SEC Proposes New Cybersecurity Risk Management Rules and Amendments for Registered Investment Advisers

February 17, 2022

On February 9, 2022, the Securities and Exchange Commission (“SEC”) proposed new cybersecurity risk management rules and amendments (collectively, the “Proposal”) for registered investment advisers (“advisers”).1 The Proposal would require advisers to (i) adopt and implement written policies and procedures that are reasonably design to address cybersecurity risks; (ii) report significant cybersecurity incidents affecting the adviser, or its fund or private fund clients, to the SEC on a newly proposed Form ADV-C; and (iii) maintain, make, and retain certain cybersecurity-related books and records. The Proposal would also amend Form ADV Part 2A to require disclosure of significant cybersecurity risks and incidents that affect advisers and their clients.

Cybersecurity Risk Management Rule

The Proposal would create new Rule 206(4)-9 under the Investment Advisers Act of 1940 (the “Advisers Act”) which would require advisers to adopt and implement policies and procedures that are reasonably designed to address cybersecurity risks. Under Rule 206(4)-9, advisers must adopt and implement cybersecurity policies and procedures that require:

  • Risk Assessment – no less frequently than annually, the adviser to reassess their cybersecurity risks considering both internal and external factors;
  • User and Security Access – controls designed to minimize user-related risks and prevent the unauthorized access to information and systems;
  • Information Protection – monitoring and protection of information and information systems from unauthorized access or use;
  • Cybersecurity Threat and Vulnerability Management – detection, mitigation and remediation of cybersecurity threats and vulnerabilities; and
  • Cybersecurity Incident Response and Recovery – measures to detect, respond to and recover from a cybersecurity incident.

Reporting of Significant Cybersecurity Incidents

The Proposal would create a reporting requirement under new Advisers Act Rule 204-6 that would require advisers to report significant cybersecurity incidents to the SEC confidentially on Form ADV-C, including incidents experienced by a private fund client.2 Specifically, Rule 204-6 would require advisers to:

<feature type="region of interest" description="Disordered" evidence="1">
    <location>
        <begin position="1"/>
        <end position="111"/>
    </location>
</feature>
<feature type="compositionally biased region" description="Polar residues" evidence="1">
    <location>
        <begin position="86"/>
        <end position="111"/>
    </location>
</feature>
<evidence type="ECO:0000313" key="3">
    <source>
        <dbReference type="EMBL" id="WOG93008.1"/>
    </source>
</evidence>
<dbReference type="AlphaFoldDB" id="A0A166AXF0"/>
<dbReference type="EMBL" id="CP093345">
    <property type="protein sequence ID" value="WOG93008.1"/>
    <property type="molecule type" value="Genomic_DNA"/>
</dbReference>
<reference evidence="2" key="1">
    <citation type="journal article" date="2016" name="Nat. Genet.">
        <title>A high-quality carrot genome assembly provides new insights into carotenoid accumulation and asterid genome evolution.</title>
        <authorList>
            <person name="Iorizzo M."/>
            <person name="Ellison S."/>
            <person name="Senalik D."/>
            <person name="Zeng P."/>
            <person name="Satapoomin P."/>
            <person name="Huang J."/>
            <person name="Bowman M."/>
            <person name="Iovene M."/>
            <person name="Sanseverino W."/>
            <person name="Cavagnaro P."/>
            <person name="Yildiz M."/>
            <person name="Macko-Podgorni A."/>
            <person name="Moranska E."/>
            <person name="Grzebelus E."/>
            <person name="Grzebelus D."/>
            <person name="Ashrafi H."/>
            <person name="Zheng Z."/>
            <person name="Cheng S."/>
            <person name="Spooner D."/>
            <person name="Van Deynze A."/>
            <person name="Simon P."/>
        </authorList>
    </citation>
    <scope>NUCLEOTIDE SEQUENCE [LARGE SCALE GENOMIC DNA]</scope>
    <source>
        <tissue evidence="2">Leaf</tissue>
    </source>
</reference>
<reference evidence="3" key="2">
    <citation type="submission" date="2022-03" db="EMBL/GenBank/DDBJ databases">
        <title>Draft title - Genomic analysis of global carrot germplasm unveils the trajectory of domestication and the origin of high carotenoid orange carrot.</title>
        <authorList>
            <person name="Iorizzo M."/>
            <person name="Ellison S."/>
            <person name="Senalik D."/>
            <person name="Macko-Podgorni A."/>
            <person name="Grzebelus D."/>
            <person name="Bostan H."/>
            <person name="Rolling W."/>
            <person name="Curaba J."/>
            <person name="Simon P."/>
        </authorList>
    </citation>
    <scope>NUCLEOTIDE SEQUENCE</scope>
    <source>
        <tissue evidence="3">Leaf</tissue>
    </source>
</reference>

• report certain information regarding a significant cybersecurity incident on Form ADV-C within 48 hours after having a reasonable basis to conclude that a significant adviser cybersecurity incident occurred or is occurring;3
  • amend any previously filed Form ADV-C promptly, but in no event more than 48 hours, (i) after information reported on the form becomes materially inaccurate; (ii) if new material information about a previously reported incident is discovered; and (iii) after resolving a previously reported incident or closing an internal investigation pertaining to a previously disclosed incident; and
  • file Form ADV-C electronically with the SEC through the Investment Adviser Registration Depository.

Disclosure of Cybersecurity Risks and Incidents

The Proposal would add new Item 20 entitled “Cybersecurity Risks and Incidents” to Form ADV Part 2A, which would require advisers to disclose:

  • cybersecurity risks that could materially affect the advisory services they offer and how they assess, prioritize, and address cybersecurity risks created by the nature and scope of their business; and